In middle school, boys still tend to prefer the same types of stories as they did in elementary school, but at a more challenging level. Girls start looking for books about personal identity, love, and friendship. They also like stories about girls who have problems and ultimately solve them. By high school, both prefer books that tackle moral issues and deal with relevant themes.
When in doubt, ask the experts. Teachers, other children, and book sellers often know what’s popular. While there’s no doubt the final Harry Potter will be this summer’s hottest seller, Diane Wiggins, Children’s Manager at Barnes and Noble, suggests the following summer reads for kids:
Picture Books for Ages 5 and Under:
On the Beach by Alistair Smith
Carolina’s Story: Sea Turtles Get Sick Too! by Donna Rathmell
Good Sports: Rhymes about Running, Jumping, Throwing, and More by Jack Prelutsky
Follow the Moon by Sarah Weeks
If You Decide to Go to the Moon by Faith McNulty
Skippyjon Jones by Judy Schachner
Pinkalicious by Victoria Kann
On the Night You Were Born by Nancy Tillman
Early Chapter Book for Ages 6-8
Mercy Watson Fights Crime by Kate Di Camillo
Ruby the Red Fairy (Rainbow Magic Series) by Daisy Meadows
The Trouble with Tink by Kiki Thorpe
Dragon of the Red Dawn (Magic Treehouse Series) by Mary Pope Osbourne
Intermediate Reading Ages 8-12
Nicki by Ann Howard Creel
I, Coriander by Sally Gardner
Twelve by Laura Myracle
Urchin and the Heartstone (The Mismantle Chronicle Series) by M. McAllister
Gregor and the Marks of Secret (Underland Chronicles) by Suzanne Collins
The Fire Within by Chris D’Lacey
Ida B…and her Plans to Maximize Fun, Avoid Disaster, and (Possibly) Save the World by Katherine Hannigan
Inkheart by Cornelia Funk
Heat by Mike Lupica
Teen Reading Ages 13+
Ark Angel (Alex Rider Series) by Anthony Horowitz
Here, There Be Dragons by James Owen
Forever in Blue: The Fourth Summer of the Traveling Pants by Ann Brashears
Copper Sun by Sharon Draper
Endymion Spring by Matthew Skelton
I8r, g8r by Lauren Myracle
Tamar: A Novel of Espionage, Passion, and Betrayal by Mai Peet
Local Summer Reading Programs
Summer Reading in the Magic Treehouse
Barnes and Noble’s summer reading program is now in its eleventh year. This year’s theme draws on the popular series of Magic Treehouse books, by Mary Pope Osbourne, in which Jack and Annie enjoy all sorts of time travel and adventure tales.
Participants can choose whatever titles they wish and proceed at their own pace. When they have finished a book, their parents must sign their reading logs. Once a child has read eight books, he or she earns a free book from a list of exceptional paperback titles.
The program is open to students in grades 1-6 and will run from May 29-September 2. Interested families should register at Barnes and Noble at Festival Center, 20 Hatton Place. 843-342-6690.
Get A Clue!!
The Beaufort County Public Library is presenting a mystery-themed summer reading program this year. Get A Clue is open to all Beaufort County students ages 4-18. Participants must sign a contract stating how many books they plan to read this summer and keep a reading log. As they proceed with their reading, they can present their log at local libraries in exchange for prizes. Those who meet their contract goal are eligible for a grand prize drawing. The library will also host mystery-related activities throughout the summer in conjunction with the program.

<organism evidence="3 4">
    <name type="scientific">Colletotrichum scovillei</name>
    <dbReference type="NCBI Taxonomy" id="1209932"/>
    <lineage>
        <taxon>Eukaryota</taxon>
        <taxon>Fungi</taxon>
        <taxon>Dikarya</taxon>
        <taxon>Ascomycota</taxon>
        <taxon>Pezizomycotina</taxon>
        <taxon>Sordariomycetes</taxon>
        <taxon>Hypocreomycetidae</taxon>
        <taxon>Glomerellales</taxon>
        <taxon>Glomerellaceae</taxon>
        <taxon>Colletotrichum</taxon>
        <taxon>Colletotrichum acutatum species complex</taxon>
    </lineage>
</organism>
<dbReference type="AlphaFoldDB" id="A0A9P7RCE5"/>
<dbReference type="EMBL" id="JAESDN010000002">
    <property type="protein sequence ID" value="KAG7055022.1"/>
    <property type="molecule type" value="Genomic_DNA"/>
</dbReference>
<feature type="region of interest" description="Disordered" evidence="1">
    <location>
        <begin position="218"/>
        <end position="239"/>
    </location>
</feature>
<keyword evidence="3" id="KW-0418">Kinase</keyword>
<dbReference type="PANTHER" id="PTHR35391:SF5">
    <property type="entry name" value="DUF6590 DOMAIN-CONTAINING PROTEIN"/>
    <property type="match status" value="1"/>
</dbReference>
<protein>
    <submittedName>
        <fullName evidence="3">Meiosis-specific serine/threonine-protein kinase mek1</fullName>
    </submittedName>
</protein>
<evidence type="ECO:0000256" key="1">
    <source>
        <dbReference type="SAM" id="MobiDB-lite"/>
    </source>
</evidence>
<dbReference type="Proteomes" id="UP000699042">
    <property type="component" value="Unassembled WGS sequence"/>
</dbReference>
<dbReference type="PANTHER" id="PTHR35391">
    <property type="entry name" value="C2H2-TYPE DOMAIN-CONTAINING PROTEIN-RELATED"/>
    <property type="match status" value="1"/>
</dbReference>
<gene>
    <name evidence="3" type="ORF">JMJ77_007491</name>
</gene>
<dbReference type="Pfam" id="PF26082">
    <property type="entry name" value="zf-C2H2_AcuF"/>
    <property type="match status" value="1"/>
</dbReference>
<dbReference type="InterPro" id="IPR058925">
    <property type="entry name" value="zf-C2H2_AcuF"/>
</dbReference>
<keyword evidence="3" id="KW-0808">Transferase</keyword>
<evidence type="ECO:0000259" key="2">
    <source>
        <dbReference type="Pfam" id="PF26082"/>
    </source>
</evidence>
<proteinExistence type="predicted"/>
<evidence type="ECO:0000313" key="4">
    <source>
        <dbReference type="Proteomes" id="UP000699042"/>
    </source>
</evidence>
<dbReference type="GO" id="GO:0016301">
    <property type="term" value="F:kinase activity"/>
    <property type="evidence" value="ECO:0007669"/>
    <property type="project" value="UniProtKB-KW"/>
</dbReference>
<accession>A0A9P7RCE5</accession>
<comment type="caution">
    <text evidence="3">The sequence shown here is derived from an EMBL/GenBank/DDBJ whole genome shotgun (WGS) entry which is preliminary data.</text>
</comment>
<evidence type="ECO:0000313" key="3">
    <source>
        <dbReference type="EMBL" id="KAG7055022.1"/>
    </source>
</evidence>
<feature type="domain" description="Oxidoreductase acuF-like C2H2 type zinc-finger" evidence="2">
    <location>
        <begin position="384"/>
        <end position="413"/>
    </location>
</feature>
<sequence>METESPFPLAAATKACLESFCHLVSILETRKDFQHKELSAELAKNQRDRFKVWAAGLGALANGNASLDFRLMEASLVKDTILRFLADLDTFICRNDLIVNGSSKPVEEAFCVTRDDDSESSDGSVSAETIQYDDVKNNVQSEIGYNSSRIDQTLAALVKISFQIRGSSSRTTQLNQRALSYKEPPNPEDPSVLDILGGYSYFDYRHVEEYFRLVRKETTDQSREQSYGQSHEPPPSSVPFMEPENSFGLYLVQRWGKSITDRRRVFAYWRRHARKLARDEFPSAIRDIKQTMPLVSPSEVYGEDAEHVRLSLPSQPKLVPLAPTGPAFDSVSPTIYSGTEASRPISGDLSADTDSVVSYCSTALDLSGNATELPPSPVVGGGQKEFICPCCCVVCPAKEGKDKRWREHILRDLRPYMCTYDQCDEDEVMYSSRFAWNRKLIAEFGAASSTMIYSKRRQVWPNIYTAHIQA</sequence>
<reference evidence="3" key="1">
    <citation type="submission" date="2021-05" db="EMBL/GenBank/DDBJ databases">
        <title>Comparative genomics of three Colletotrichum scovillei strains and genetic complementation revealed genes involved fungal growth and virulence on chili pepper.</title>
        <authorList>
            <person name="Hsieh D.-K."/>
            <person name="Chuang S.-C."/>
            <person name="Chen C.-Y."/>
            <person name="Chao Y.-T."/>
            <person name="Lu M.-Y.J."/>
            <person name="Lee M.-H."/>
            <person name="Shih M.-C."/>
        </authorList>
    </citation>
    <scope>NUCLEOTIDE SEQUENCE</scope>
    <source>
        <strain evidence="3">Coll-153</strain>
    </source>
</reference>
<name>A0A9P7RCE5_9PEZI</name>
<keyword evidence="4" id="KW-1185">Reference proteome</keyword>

Registration begins May 20 and lasts two weeks. The actual program runs from June 4-July 14. Students can register at any local library branch. The Hilton Head branch is located at 11 Beach City Road. The Bluffton branch is located at 120 Palmetto Way.
Summer Reading for Teens
While reading is its own reward, many teenagers tend to need a little external motivation to delve into books during summer break. Summer jobs, sports practices, and social concerns tend to dominate teens’ time. Middle and high schools typically require summer reading or at least provide recommended reading lists, but getting teenagers to actually read is not always easy.
A minimum of twenty minutes of reading per day for high school students is reasonable considering the other demands on their time. Hopefully, your child will learn to love it and choose to read more. Let your teen choose the time he or she wants to read each day and provide a quiet place. The twenty minutes needs to be straight reading time with no breaks for the bathroom or telephone. Don’t interrupt your teen while reading, and don’t allow siblings or other distractions to interrupt. IPods, cell phones, the computer, and television should be off-limits during reading time.
Unless your teen’s school or teachers require written work to accompany summer reading, don’t ask the student to complete other tasks associated with reading. Share what you like to read with your teens and ask them for recommendations. When you talk to teens about books, talk to them the same way you would another adult about books.
If your teen needs a bit of external motivation to read, help set a realistic summer reading goal and plan some type of appropriate reward for reaching it. Your teen may want to read a certain amount of minutes or hours by summer’s end or read a specific number of books. Giving students rewards in increments often keeps them motivated.